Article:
One of my two favorite, little-known musicals is the British show, Robert and Elizabeth. (The other, you will not be shocked to learn, is Pickwick. I'd almost include Fiorello!, but since it won the Tony Award and Pulitzer Prize, I don't think it qualifies enough...)
Robert and Elizabeth is based on the famous play, The Barretts of Wimpole Street, which was made into a popular film. It tells the story of two of the most popular poets in the English, Robert Browning and Elizabeth Barrett -- she a sickly young woman kept under the thumb of her deeply-domineering, monstrous father, and he an enthusiastic admirer who falls in love with her against her insistence and determines to get her out of the house, marry her, and take her to Italy for her health.
What the show also had is one of the most magnificent, lush, often funny, and romantic scores -- intelligent and beautifully crafted -- one that I considered the British equivalent of My Fair Lady. And for a show based on two great poets, the lyricist Ronald Millar had the challenge of an incredibly high standard to live up to (when Elizabeth Barrett and Robert Browning sing, it had darn-well better soar and be poetic, yet as a song is a musical be accessible) -- a level I think he reached throughout the show. I linked to one of his best lyrics here, a song called, "I Said Love." The music is by Ron Grainer.
The two stars of the show were Keith Michell and June Bronhill. Michell might actually be known to some in the U.S. He came to fame here as the star of the Masterpiece Theatre production of The Six Wives of Henry VIII. And then in the 1980s he had a recurring role on Murder, She Wrote as a Dennis Stanton, former jewel thief who became an insurance investigator. (He also starred in the original London production of Man of La Mancha.) June Bronhill was an accomplished and successful Australian opera singer.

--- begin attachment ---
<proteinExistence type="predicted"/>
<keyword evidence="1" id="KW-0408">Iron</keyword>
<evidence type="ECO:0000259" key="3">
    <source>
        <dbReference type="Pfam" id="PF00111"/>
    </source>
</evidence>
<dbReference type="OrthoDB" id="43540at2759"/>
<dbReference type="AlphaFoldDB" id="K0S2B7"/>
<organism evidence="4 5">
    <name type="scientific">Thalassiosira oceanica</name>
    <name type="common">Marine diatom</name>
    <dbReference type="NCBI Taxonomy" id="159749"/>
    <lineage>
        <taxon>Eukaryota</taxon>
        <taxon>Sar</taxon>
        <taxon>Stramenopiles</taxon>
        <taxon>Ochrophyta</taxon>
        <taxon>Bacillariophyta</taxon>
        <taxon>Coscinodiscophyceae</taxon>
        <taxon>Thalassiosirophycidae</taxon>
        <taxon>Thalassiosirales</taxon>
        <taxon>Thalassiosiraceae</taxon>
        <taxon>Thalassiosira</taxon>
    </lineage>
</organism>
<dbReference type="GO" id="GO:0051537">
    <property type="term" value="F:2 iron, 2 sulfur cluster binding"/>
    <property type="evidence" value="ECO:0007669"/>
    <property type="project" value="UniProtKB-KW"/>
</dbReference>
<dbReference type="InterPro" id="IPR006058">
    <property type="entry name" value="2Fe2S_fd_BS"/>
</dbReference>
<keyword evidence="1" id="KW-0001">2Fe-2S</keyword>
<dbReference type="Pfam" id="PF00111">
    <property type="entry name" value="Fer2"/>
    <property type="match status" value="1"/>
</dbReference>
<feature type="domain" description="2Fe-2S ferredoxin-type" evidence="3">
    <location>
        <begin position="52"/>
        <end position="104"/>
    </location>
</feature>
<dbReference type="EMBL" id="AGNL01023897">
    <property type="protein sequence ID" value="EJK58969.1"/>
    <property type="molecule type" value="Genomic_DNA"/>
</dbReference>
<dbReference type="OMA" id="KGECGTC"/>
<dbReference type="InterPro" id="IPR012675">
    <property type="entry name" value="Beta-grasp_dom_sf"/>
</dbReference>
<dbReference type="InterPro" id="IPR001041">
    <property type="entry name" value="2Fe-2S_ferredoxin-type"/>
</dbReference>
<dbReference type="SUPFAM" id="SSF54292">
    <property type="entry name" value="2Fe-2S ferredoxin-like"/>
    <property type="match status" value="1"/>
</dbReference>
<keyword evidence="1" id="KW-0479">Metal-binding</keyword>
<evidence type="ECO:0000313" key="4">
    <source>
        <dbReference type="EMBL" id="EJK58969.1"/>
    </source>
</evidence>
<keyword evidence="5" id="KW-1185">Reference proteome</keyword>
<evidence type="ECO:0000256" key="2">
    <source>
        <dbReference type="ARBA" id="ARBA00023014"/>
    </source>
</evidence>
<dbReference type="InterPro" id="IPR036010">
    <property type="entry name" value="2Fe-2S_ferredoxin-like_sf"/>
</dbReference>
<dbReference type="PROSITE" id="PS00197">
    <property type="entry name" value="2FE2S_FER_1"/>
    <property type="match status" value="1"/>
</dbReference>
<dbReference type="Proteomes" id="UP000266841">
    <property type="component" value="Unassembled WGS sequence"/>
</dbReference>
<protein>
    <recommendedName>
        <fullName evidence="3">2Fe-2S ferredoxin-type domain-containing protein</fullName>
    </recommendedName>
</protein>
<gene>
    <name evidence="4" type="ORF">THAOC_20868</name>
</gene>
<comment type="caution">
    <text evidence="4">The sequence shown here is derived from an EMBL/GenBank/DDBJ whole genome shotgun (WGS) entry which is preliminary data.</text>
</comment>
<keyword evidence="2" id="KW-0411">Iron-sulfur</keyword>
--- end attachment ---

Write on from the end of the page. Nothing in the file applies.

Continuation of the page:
Despite its long run in London, the show never played on Broadway, an oddity I could never figure out, particularly since that was an era when so many British musicals did come over to New York. One thing I'd read was that despite its long run, it was a very expensive show and didn't necessarily make a profit. But that struck me as odd, and I didn't think it could be the reason. But then I later read that there was a copyright problem with the estate of Robert Besier, the author of The Barretts of Wimpole Street, and it was that which prevented it opening on Broadway. I have no idea, but that strikes me as far more likely the unfortunate reason.
My folks saw the original West End production which was hope I came to know the cast album. They loved the show, and from hearing the score only, I can tell why.
(By the way, earlier I referred to the father as "monstrous." That was the word my parents always used, which I assume was hyperbolic for "an overbearing man." Years later, I got the script of the show and read it and -- well, let's just say they weren't being hyperbolic. "Monster" is a fine term. Yet oddly, the father was even worse than what was portrayed in the musical. When I finally saw the film version -- and you can tell exactly where the songs went -- Charles Laughton played the father, and his being a monster was there in full force. Monstrous as he was in the stage musical, it turned out to have been toned down because, I suspect, there are just some things that they probably felt would have been problematic for an audience watching a lush, romantic musical.)
Of all the wonderful songs in Robert and Elizabeth, and all the romantic numbers, one stands out as the Love Ballad, a song that ends Act One, "I Know Now, when Elizabeth acknowledges her love for Robert, and his joy with her soars through the theater. And the song is reprised at the final curtain as they head off to Italy.
I've listened to the score repeatedly over the years, and have tried to find any video of it, but to no avail. There is some live audio of the Australian production -- which June Bronhill starred in, re-creating her role as Elizabeth, opposite the fine actor Dennis Quilley -- and it's quite good to hear, but it's not the original, it's not Keith Michell, and it's not video. So, that's been a big no-go.
I found this last night. Here, in full costume, performing the big love ballad duet, "I Know Now," are June Bronhill and Keith Michell.
The official term for this is, "Hubba. O joy!!"
And in case you couldn't tell -- this, folks, is the definition of a Power Ballad.